BANGOR – On Wednesday, the Maine Supreme Court heard arguments for a case involving a student’s access to restrooms of the opposite sex.
The case centers around Wyatt Maines, a 15-year-old identical twin boy who identifies himself as a girl. According to an interview with his parents conducted by the Bangor Daily News, Wyatt has exhibited feminine behavior since he was a preschooler, and when he was in third grade, would openly state, “I’m a boy-girl.” By the time he reached fifth grade, Wyatt legally changed his name to “Nicole,” let his hair grow long, and began regularly wearing girl clothes.
During that same time period, Wyatt also started using the girls’ restrooms at his elementary school, which disturbed some of the other students. In late 2007, a student’s grandfather voiced his concern to school officials, and the superintendent asked Wyatt to instead use a unisex staff bathroom, instead of the main girls’ restroom.
However, Wyatt’s parents—Wayne and Kelly Maines—were unhappy with the superintendent’s request. So, in early 2008, they hired a lawyer and filed a lawsuit against the elementary school, claiming the bathroom policy unfairly discriminated against their child. And now, several years later, the case has made it all the way to Maine’s highest court.
Benett Klein, an attorney with the Gay and Lesbian Advocates and Defenders organization, is representing the Maines family in the case. In his court brief, he claimed the elementary school bathroom incident was “certainly direct segregation.”
Another brief filed in support of the Maines suggested that “identify and perception” are more important than “biology” in deciding whether someone is a man or a woman.
“In the context of bathrooms, the meaning of the term ‘sex’ should be no different,” the brief further states. “Women and men of the same gender share a common identity. The reasons for separating bathrooms evaporate in light of that commonality.”
Melissa Hewey, the attorney defending the school district in this case, disagrees. She argued that the state of Maine’s human rights laws do not directly apply to this situation.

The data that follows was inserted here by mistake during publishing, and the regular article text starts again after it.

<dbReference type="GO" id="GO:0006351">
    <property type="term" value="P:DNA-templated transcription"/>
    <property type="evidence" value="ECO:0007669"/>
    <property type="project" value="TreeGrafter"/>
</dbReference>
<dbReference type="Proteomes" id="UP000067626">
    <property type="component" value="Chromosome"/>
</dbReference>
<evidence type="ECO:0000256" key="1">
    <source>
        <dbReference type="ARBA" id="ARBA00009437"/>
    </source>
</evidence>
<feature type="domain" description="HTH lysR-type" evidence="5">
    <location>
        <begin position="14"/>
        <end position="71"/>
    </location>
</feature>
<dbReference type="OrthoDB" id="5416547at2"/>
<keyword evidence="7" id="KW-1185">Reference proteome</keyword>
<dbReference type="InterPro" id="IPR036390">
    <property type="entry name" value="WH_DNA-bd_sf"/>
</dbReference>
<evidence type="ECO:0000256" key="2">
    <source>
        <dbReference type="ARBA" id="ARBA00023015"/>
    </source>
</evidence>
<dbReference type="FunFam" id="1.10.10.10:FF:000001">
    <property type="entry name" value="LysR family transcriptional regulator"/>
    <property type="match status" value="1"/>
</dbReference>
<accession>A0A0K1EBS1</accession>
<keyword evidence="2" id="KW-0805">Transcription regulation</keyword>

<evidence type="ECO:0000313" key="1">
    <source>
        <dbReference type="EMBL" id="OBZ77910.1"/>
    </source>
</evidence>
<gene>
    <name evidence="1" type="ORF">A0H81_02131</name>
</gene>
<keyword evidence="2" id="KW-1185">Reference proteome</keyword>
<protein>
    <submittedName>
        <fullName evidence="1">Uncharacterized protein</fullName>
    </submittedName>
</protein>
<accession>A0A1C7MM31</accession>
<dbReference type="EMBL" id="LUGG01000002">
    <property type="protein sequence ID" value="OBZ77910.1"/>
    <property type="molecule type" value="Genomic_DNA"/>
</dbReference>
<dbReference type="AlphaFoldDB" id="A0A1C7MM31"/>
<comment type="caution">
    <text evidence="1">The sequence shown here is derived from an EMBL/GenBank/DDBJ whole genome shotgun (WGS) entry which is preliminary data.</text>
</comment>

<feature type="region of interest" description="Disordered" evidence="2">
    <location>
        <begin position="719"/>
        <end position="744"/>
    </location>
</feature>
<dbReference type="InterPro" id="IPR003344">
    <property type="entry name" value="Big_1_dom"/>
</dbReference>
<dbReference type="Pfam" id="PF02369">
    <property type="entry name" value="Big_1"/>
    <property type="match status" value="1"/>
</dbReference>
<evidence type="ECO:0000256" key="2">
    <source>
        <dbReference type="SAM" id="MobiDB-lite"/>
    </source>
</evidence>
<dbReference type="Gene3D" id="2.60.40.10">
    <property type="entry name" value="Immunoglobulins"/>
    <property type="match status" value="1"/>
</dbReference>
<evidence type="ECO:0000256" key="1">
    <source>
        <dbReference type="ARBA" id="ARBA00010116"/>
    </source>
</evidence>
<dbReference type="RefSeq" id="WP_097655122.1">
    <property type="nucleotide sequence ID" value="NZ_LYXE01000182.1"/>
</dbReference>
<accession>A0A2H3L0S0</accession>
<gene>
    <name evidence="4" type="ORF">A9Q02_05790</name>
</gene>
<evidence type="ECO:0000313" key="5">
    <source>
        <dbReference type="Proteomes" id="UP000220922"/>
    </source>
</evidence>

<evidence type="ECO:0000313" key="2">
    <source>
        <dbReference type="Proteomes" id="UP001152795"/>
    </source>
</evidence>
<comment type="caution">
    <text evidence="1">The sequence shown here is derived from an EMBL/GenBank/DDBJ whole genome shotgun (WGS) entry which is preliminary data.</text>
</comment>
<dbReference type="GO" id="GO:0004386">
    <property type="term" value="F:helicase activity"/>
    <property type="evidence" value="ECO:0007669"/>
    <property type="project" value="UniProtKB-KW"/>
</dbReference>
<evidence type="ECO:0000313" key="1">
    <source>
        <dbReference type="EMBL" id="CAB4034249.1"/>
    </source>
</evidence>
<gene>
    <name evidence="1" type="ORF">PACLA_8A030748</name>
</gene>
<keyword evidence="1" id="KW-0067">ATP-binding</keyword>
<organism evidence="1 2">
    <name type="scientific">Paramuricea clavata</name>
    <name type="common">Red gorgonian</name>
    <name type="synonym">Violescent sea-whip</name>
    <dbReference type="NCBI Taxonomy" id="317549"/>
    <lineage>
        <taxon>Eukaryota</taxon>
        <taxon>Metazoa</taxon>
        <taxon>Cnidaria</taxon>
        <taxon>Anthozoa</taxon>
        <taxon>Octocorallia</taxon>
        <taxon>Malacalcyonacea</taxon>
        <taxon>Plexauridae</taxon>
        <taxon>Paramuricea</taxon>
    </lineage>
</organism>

“A school’s segregation of bathrooms on the basis of sex rather than gender identity does not constitute illegal discrimination under the Maine Human Rights Act,” she wrote in her brief.
After the case hearings on Wednesday, Wyatt—who is planning to soon undergo physical sex-change surgery—said he hopes other students won’t have to endure what he went through.
“I hope [the court] understood how important it is for students to be able to go to school and get an education and have fun and make friends,” he commented, “and not have to worry about being bullied by students or the administration, and to be accepted for who they are.”
If Maine’s Supreme Court rules in favor of Wyatt, homosexual activists say it would be a major victory for the public acceptance of transgender lifestyles. However, Bible-believing Christians maintain that the line between both sexes should always remain clear-cut and unmixable. An article from Focus on the Family illustrates this distinction.
“Contrary to the pagan view, the human body is not a container into which God simply pours a spirit,” it reads. “Rather, body and spirit are meant to be holistically united from the moment of conception. Thus, humans are called to embrace their embodied gender and not seek “sexual reassignment” when they struggle with feelings of gender confusion.”